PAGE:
Dear Mr. Spielberg,
It’s time to take back the Jewish film.
With the announcement that Mel Gibson aims to helm a Judah Maccabee picture and the immediate hell-no-we-won’t-go-response of the Anti Defamation League and the disdain from other Jews and Jewish groups, one can only hope that actual Jew Stephen Spielberg’s imaginative wheels are churning on his next undertaking, even if only to thwart Hollywood’s leading anti-Semite.
Warner Brothers should be ashamed of themselves for giving Gibson a soapbox to stand on, even if he pinky-promises a lovely tale of Jewish triumph (he hasn’t, he won’t). Surely the entertainment world would quickly reconsider if the situation were say, Chris Brown making an Ike & Tina biopic. Fans of cinema don’t need Braveheart retelling and cheapening the story of a central Jewish figure like he did with his Christ picture. Oh, and need we remind the studio heads at Warner Brothers that the family behind the “Warner” name was Jack, Harry, Albert and Sam Warner, sons of Jewish immigrants from Poland. And that WB CEO Barry Meyer is also one of the Chosen People — much like most of high powered Hollywood, but who’s counting?
Who is Mr. Gibson that he can just select such an extraordinary figure in Judaic biblical lore? Yes, he has money and connections, but who are we to allow him the option? Nevermind that he will have the creative say in how he chooses to depict the story, the kind of freedom that any director has in portraying his vision, what to highlight and omit, as well as the very basics of filmmaking such as who to cast and where to film. Nevermind that he will also be granted Freedom of the Microphone as he makes his promotional rounds, toting about his beliefs like Moses and his staff, without any nod to sensitivity or humility behind his past indiscretions. And nevermind that he will earn money with the version of the story he chooses to portray as he attempts to claw his way back to the movie star respect he once had – you know, before his anti-Jew tirades, Holocaust denial, alleged physical abuse, anti-gay spewings, and overall there’s-a-lot-to-dislike-about-this-man (and his father!) public meltdowns. Gibson doesn’t have an ounce of tact in him, nor thoughtfulness or delicacy that would advise him to just stay away from this project or any other twisted association to films about Jewry.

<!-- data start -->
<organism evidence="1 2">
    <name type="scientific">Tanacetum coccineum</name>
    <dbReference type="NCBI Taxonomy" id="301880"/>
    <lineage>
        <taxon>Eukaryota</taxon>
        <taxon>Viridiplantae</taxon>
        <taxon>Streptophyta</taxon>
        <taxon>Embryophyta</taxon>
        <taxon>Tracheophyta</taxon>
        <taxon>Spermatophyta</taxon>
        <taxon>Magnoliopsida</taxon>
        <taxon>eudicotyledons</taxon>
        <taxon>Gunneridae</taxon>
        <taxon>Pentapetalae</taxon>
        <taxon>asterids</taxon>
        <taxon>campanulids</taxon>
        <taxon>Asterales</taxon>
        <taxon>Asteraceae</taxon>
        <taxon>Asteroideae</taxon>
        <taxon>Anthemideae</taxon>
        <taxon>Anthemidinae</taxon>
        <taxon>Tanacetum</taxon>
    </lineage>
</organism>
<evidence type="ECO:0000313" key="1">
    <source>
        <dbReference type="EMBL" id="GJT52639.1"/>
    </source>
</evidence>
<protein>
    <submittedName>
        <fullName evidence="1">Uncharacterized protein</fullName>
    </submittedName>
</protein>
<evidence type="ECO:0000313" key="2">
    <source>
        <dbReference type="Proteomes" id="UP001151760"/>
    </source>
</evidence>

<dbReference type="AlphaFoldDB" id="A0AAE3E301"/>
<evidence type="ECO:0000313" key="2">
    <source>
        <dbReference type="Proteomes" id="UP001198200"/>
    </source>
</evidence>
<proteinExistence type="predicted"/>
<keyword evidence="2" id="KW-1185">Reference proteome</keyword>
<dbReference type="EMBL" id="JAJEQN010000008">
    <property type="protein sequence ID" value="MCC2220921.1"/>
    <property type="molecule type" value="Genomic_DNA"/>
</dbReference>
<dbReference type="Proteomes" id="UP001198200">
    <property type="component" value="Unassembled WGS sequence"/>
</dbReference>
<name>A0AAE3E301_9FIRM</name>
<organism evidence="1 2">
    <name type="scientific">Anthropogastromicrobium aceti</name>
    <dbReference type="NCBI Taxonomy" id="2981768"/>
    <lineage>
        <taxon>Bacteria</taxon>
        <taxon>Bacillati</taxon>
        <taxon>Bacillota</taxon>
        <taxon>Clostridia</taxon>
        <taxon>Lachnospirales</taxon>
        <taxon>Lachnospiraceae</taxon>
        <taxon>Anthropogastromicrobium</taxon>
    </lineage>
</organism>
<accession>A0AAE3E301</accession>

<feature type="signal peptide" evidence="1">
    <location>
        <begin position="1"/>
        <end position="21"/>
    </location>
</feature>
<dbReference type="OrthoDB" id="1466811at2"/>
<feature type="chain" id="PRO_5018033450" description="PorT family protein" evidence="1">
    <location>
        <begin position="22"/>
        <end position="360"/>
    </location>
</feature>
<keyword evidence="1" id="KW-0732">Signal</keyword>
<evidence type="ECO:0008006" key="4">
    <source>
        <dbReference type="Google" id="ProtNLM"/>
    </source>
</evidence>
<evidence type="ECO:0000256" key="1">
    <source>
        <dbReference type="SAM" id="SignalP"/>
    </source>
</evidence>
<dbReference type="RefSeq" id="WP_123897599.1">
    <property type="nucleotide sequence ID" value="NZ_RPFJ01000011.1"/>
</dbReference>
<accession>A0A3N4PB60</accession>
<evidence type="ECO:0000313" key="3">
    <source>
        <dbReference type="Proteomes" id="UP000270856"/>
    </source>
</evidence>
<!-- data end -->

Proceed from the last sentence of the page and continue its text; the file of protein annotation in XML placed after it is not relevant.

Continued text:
Instead, Spielberg take a stab at it. Your films could use a revolutionary makeover. Not that we’re not looking forward to Tintin orLincoln, or we didn’t appreciate your producing endeavors like Super 8 and Transformers (I advocate for casting true-Jews Shia Labeouf in any picture), but we’re missing the smarts and conviction of your films prior. The magic behind a Dreamworks picture that doesn’t revolve around a robot or an explosion scene. Remember all the harsh criticism following 2006’s Munich? The movie was marred a political protest againstyour own tribe; the Jews were angry, the Arabs were angry, and the Americans largely ignored the project. A new Israeli-Jewish hero movie could not only redeem that blunder, but it would do exactly what cinematic audiences would like to do to the now well-intended (he’s not) Mr. Gibson: stick it to him.
How about a rousing picture of biblical Samson? Or King David? More modern luminaries color Israeli history, from prime minsters to the distinguished story of Yoni Netanyahu of Operation Entebbe (Kevin Macdonald’s The Last King of Scotland ends with the beginning of the 1976 Entebbe hostage crises, practically setting the table for a new film to retell that saga!), all just begging for a Hollywood touch. Show Gibson and Co. exactly what a hero tale is, what timeless and legendary really mean in the giant spectrum of cinematic remakes and technological breakthroughs, a place where original, heart-rendering tales tend to get lost in the shuffle. Recall the emotion of Schindler’s List and Saving Private Ryan. The innocent tenderness of E.T.The wit and wisdom of Catch Me If You Can. Even The Terminal had us leaving the theaters with some semblance of hope, a smirk on our faces, and a huge feeling of pride for our Jewish Director King. Moreover, a Spielberg film would be nothing were it not for the circumstances surrounding it and the message it should tell.
So here’s your message, Mr. Spielberg: Mel Gibson is doing it wrong. Another way for him to taint stories with hatred and publicize the entire ordeal. This is a man who just starred in a movie about a beaver puppet. Take the matter in your own hands in the way only you can. We’ll be waiting with breath baited and popcorn buckets aplenty. Make a picture, make us proud, and really show ol’ Mel who’s boss, not only in cinema and Hollywood, but in the kindness and dignity of the human landscape.
Next year a picture about Jerusalem?
We eagerly await!
Your we’re-not-seeing-a-Gibson-picture fans